Countries participating in the Belt and Road Initiative face a major challenge in facilitating trade. While large investments in trade-related infrastructure capture global headlines, transaction costs generated by inefficient border clearance and trade-related regulatory requirements are one of the major policy risks facing the BRI.
Imagine that you are a small-scale rainfed agriculture farmer. You face significant challenges. Water and food demands are growing. Competition for water is escalating. You rely heavily on unpredictable rain to grow food and sustain your livelihood. Weather related disasters — such as floods, droughts, and heat waves — are increasing in frequency, intensity, and duration.
These figures often reflect unfulfilled aspirations and lack of opportunity.
In this edition we feature a story about Wijnand van Ijssel, the secondant for the Food 4 All Partnership between the Netherlands and the World Bank Group. The Partnership aims to find synergies and collaboration between Dutch knowledge programs and expertise in agriculture and food/nutrition and connect this with knowledge development and investment program needs of the World Bank Group.
Leveraging IDA to meet global ambitions and evolving client needs
This report examines what the International Development Association (IDA) achieved during the IDA17 period (July 1, 2014 to June 30, 2017), and takes a close look at how IDA continues to maximize development impact to deliver these results in a fluid and challenging global environment. This report covers three areas essential to understanding both IDA’s efforts and the environment in which it works: (1) The rapidly-evolving global economic and development landscapes; (2) The results achieved through IDA’s work with client countries and other partners; and (3) The unfinished agenda, which demands an ongoing, broad-based commitment to achieving results through IDA as the world’s global alliance for the poor.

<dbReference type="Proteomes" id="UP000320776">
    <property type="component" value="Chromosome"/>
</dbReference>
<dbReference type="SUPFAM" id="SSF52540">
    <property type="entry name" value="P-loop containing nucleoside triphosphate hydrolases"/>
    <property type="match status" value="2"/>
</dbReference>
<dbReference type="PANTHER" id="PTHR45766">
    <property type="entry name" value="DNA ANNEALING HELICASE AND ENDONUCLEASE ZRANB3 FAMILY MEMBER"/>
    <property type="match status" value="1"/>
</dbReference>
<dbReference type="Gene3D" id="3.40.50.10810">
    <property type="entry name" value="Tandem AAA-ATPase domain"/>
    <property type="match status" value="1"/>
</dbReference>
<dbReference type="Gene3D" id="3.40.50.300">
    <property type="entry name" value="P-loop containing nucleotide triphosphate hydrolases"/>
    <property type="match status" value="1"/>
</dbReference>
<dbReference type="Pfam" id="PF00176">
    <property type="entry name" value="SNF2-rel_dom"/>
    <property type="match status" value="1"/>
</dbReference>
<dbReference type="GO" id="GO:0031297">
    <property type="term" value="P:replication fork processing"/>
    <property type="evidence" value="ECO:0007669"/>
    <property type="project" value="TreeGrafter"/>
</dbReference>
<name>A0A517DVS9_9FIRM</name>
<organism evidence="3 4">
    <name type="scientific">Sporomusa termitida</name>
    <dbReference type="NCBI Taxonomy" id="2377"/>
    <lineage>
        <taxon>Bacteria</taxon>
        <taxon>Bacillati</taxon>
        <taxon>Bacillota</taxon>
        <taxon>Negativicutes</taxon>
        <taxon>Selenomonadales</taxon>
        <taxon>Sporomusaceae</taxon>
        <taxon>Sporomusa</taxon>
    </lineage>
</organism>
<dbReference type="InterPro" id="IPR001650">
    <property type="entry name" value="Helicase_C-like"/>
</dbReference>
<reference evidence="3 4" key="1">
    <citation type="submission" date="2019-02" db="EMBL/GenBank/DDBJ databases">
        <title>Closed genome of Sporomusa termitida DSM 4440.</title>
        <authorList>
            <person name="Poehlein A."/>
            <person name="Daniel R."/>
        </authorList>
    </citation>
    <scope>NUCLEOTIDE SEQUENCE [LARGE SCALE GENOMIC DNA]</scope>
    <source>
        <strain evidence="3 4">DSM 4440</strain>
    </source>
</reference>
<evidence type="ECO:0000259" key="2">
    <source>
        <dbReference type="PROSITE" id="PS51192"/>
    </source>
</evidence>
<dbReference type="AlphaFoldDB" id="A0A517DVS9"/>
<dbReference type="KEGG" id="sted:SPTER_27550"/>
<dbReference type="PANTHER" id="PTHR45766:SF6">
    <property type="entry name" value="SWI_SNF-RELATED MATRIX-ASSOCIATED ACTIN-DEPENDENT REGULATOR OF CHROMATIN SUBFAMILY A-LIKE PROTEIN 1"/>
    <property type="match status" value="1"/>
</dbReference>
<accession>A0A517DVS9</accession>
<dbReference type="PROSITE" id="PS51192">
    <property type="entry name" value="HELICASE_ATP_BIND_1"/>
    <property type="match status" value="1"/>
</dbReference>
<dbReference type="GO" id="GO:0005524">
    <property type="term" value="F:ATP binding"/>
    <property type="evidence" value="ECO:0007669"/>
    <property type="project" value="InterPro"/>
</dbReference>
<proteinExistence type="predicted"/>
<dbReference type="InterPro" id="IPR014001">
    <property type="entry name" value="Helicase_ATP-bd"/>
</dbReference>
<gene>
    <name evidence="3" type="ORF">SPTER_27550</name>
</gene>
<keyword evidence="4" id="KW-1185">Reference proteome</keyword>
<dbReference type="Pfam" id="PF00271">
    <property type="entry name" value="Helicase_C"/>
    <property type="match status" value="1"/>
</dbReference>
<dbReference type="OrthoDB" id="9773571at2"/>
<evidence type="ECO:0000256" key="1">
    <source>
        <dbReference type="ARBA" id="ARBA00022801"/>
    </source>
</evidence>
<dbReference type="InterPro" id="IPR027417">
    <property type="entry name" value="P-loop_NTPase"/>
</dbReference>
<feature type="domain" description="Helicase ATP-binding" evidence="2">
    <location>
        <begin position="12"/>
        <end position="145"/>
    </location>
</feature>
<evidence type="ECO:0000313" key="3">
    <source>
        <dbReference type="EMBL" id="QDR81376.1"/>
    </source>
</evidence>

The Netherlands embassy in Washington, D.C. published the handbook, “Zakendoen met de Wereldbank Groep” to provide interested Dutch companies and organizations a basic introduction to the World Bank Group. We have updated the handbook with new information on the current procurement framework. Besides the handbook we also created fact sheets which include information on project cycles as well as Bank jargon which will be good to know when working with the World Bank Group.
Tell us something about yourself.
Well, I was born and raised in Rotterdam. I received my Master’s degree in tropical forestry at Wageningen University a long time ago. After that, I spent 20 years in Mauretania, Bhutan, Costa Rica, Kenya, Vietnam, and Mozambique, with FAO, SNV, DHV Consultants, and eventually the Ministry of Foreign Affairs of The Netherlands. I love working in global development, particularly in the domains of rural development, sustainable land use, and environmental management. It has been great to be able to live in all these countries with different cultures and to meet different people – together with my family (my wife and three children, now all 20+). After 10 years at the Ministry of Foreign Affairs in The Hague, I opted for this secondment at the World Bank Group.
The Global Findex database is the world’s most comprehensive data set on how adults save, borrow, make payments, and manage risk. Launched with funding from the Bill & Melinda Gates Foundation, the database has been published every three years since 2011. The data are collected in partnership with Gallup, Inc., through nationally representative surveys of more than 150,000 adults in over 140 economies. The 2017 edition includes updated indicators on access to and use of formal and informal financial services. And it adds new data on the use of financial technology (fintech), including the use of mobile phones and the internet to conduct financial transactions.
Your neighbor drives for a ride-sharing company. Your nephew just joined his third start-up. Your daughter lands a job as a freelance journalist. Your street vendor who sells flowers down the street has been absent due to an illness.
The changing nature of work is upending traditional employment. But as the gig economy, part-time jobs, contracts and other diverse and fluid forms of employment grow, what happens to the protections the traditional job market offered to people and workers?
This blog is based on the report The Web of Transport Corridors in South Asia — jointly produced with the Asian Development Bank, the United Kingdom’s Department for International Development, and the Japan International Cooperation Agency
One of the oldest, the Grand Trunk Road from the Mughal era still connects East and West and in the 17th century made Delhi, Kabul and Lahore wealthy cities with impressive civic buildings, monuments, and gardens.